Still waiting for that bus (to fall under)

In October of last year, I wrote that metaphorically, I’m waiting for a bus to fall under. I made a few assertions that I honestly believe, but which have got other people – particularly women – in trouble when expressed.

By rights, at least by the standards of a lot of the discourse I’ve seen over the past couple of years, someone should have called me a transphobe, but nobody has. It’s not like I went out of my way to be inconspicuous either.

While I may have avoided inflammatory rhetoric, or strong claims that I’m not sure I can commit to, or statements that serve as answers to questions that I think are malformed, the post from last October was shared on social media by “known TERFs”. I saw the traffic come in, and yes, some of it may have been channeled via social media “bubbles”, but there was enough traffic from either open circulation or sources that have been ideologically policed, for me to be able to suspect an impending “TERFening”. And yet it didn’t occur.

I’m not actually intending to make a habit of harping on about transgender politics in future. This isn’t my gig. I’m not a stakeholder and I have other things I do want to write about. I’ve only got involved this far in because I think some of the elements that are pathological within trans-activism are generalizable, present in other forms of activism, and it’s these generalizable problems that I’m particularly interested in. While I’ll address these problems again in future, I can’t and won’t guarantee that it’ll be in reference to trans activism.

I’m nobody’s soldier in this, and all the blame here is my own, just so you know where to lay it.

However, because I didn’t get any tar, nor so much as a single feather the last time around, and because I want to be quite clear about where I stand for anyone who harbors any suspicions, I feel I should re-iterate. Allow me to repeat, re-phrase and add a few assertions more bluntly this time around:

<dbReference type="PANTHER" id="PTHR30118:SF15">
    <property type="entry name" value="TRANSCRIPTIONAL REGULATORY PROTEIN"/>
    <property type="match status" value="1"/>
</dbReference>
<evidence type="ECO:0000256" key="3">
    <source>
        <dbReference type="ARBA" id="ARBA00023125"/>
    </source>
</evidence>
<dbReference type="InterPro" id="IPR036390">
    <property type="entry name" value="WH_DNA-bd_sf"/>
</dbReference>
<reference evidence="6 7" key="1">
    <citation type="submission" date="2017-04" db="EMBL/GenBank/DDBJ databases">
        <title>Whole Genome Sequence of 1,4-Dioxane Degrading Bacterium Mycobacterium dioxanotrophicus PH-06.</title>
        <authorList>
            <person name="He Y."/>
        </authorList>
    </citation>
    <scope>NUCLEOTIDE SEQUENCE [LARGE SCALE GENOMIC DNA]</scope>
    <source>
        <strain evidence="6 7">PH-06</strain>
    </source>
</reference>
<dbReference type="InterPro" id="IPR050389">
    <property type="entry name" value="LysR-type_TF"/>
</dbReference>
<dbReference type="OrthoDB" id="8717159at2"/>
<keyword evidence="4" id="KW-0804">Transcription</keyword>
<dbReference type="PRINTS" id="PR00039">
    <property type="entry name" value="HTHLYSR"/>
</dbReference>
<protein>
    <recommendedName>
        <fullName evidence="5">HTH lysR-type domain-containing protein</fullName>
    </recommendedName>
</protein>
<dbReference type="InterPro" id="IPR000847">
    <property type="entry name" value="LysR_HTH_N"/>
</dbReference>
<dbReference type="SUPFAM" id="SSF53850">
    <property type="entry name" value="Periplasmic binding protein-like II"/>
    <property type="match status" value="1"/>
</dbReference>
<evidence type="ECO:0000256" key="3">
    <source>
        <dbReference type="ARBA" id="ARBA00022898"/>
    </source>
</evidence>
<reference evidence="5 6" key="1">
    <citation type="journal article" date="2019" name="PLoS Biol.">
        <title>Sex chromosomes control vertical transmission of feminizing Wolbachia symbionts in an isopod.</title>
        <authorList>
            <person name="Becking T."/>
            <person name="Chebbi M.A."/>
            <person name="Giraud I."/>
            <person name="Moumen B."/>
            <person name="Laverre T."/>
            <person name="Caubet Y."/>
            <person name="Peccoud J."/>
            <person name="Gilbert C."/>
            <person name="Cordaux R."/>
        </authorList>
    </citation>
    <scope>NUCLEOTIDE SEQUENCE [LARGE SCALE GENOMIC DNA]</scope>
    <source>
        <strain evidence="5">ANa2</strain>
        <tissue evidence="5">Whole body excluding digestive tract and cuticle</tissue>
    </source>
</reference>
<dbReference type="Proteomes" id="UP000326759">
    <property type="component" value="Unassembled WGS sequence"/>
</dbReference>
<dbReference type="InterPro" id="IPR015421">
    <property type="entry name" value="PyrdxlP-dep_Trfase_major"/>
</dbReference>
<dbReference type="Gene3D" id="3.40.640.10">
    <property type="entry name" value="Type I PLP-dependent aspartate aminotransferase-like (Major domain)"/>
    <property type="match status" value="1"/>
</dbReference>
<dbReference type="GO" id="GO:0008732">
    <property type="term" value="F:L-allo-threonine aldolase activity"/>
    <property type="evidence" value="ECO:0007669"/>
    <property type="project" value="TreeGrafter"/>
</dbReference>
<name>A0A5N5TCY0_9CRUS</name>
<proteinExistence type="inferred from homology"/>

• Having an interest in dolls or the colour pink does not make a child a girl. Boys can and do like these things on occasion too, and would more often, only they’re discouraged from doing so.
  • It’s not bigotry for people to refuse to have sex with someone else, irrespective of whether or not that someone else is a member of an oppressed group. Sexual intercourse is not a part of the commons to be dolled out via social justice campaigns.
  • Nobody is obliged to find penises sexually attractive. Nobody.
  • “Women have a right to abortions” is a legitimate political statement.
  • The concept of the “cotton ceiling” may not have originally been intended as rape-cultured, but it’s at least acquired that status.
  • Telling women on social media to suck your cock because they disagree with you makes you a misogynist.
  • Without assuming gender essentialism, “cis” doesn’t mean anything.
  • Sexual discrimination, as distinct from gender discrimination, exists and is enforced by implicit and explicit gender roles, sexist laws and institutional biases.
  • Intersex people exist.
  • The violent individuals who bash trans people in public toilets are far more likely to be men who don’t read Germaine Greer or Julie Bindel than women who do. They’re far more likely to be men who are far more likely to pay attention to the likes of Jeremy Clarkson and Sam Newman (i.e. not feminists).
  • Whatever their mistakes, laying blame upon radical feminists for the actions of violent men they have no influence over is disingenuous at best.

Each of the above statements has met at least two of three selection criteria to be listed, the first two criteria being necessary, and the third optional; I actually believe the statement; I have seen people castigated by purportedly liberal-left or radical-left individuals for expressing the statement , and that I have seen a good number of my reflexively GLBT-supporting friends essentially making the same statement themselves.